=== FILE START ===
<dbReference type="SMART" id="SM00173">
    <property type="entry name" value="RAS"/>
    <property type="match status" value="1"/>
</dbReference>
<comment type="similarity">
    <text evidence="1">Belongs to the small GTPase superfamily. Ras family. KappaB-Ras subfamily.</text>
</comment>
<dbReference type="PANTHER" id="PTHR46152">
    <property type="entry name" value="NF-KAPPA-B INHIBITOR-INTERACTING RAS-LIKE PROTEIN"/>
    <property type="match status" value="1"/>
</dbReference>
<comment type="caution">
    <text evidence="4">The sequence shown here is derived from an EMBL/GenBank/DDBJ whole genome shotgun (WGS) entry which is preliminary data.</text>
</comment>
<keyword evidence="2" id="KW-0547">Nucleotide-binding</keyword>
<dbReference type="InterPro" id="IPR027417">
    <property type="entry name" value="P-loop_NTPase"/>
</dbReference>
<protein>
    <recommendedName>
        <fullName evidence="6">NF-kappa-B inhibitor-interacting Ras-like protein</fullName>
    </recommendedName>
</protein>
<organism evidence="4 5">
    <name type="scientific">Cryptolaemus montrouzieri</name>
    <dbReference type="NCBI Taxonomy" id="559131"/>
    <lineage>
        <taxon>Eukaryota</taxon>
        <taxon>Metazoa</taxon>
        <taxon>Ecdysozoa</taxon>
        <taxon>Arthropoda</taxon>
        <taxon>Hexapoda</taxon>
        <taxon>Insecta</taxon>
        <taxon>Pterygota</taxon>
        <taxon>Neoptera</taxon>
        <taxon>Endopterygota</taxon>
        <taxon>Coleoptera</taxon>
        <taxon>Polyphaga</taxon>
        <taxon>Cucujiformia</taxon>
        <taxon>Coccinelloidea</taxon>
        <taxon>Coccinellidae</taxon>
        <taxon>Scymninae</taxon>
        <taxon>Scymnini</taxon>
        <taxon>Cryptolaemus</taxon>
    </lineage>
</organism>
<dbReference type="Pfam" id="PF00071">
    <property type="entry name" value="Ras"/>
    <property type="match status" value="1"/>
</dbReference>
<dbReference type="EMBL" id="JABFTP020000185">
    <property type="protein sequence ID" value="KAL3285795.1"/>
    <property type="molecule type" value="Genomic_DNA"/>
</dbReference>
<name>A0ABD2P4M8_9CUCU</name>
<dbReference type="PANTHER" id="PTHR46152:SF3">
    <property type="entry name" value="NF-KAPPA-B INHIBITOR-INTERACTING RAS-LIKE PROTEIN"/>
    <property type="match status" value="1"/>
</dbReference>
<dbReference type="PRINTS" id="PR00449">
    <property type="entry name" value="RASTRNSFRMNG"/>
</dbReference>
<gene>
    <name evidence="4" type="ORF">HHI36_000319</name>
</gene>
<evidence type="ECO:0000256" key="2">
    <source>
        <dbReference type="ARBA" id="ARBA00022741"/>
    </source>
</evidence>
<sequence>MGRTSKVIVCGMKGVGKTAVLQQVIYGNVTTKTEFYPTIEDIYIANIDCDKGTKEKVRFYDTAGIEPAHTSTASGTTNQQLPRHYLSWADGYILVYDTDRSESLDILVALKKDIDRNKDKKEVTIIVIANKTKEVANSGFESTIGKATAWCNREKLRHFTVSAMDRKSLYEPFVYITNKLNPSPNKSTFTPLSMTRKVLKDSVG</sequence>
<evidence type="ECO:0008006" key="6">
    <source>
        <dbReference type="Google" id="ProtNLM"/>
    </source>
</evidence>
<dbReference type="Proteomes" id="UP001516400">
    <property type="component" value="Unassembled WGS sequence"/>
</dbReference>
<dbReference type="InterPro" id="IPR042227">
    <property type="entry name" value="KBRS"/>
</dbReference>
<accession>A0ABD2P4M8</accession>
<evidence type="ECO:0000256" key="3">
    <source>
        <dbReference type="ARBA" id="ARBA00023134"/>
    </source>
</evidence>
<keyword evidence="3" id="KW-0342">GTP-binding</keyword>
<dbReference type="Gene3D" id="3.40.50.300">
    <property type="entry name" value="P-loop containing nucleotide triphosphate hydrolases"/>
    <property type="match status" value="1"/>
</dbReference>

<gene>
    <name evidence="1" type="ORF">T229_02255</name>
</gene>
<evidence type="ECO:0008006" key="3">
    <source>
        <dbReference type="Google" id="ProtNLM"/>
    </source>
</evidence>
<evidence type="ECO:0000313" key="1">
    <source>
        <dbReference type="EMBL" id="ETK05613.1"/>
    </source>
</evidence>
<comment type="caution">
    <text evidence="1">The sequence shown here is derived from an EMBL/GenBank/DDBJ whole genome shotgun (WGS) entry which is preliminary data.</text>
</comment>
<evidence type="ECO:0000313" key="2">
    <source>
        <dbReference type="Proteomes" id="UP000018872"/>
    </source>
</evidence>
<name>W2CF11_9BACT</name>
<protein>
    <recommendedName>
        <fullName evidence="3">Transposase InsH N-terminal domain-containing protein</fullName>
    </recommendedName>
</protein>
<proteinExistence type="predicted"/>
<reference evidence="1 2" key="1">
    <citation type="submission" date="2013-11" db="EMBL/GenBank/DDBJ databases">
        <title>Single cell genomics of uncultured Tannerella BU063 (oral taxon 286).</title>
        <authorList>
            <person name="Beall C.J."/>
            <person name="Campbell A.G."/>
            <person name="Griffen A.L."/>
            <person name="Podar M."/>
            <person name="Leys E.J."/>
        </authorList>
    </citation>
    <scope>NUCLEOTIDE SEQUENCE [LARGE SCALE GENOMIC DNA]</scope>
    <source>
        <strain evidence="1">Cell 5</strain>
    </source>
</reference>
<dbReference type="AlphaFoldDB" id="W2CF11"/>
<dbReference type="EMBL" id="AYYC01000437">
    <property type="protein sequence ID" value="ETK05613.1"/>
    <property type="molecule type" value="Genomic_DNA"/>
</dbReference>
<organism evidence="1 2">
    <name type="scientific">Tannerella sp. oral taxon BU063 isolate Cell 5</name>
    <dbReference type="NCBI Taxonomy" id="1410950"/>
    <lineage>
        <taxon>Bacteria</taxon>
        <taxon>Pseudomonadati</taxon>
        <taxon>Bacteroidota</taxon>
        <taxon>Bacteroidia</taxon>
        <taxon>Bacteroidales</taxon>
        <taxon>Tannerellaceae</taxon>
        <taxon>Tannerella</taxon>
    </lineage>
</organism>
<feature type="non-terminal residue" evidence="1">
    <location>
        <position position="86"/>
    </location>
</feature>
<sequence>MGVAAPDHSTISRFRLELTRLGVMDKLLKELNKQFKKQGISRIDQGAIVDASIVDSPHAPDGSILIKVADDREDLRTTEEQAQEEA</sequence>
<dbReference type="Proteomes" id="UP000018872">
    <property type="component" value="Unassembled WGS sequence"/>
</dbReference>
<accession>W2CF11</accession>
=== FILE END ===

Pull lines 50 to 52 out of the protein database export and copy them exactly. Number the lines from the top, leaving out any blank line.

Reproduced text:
</dbReference>
<dbReference type="EMBL" id="JABFTP020000185">
    <property type="protein sequence ID" value="KAL3285795.1"/>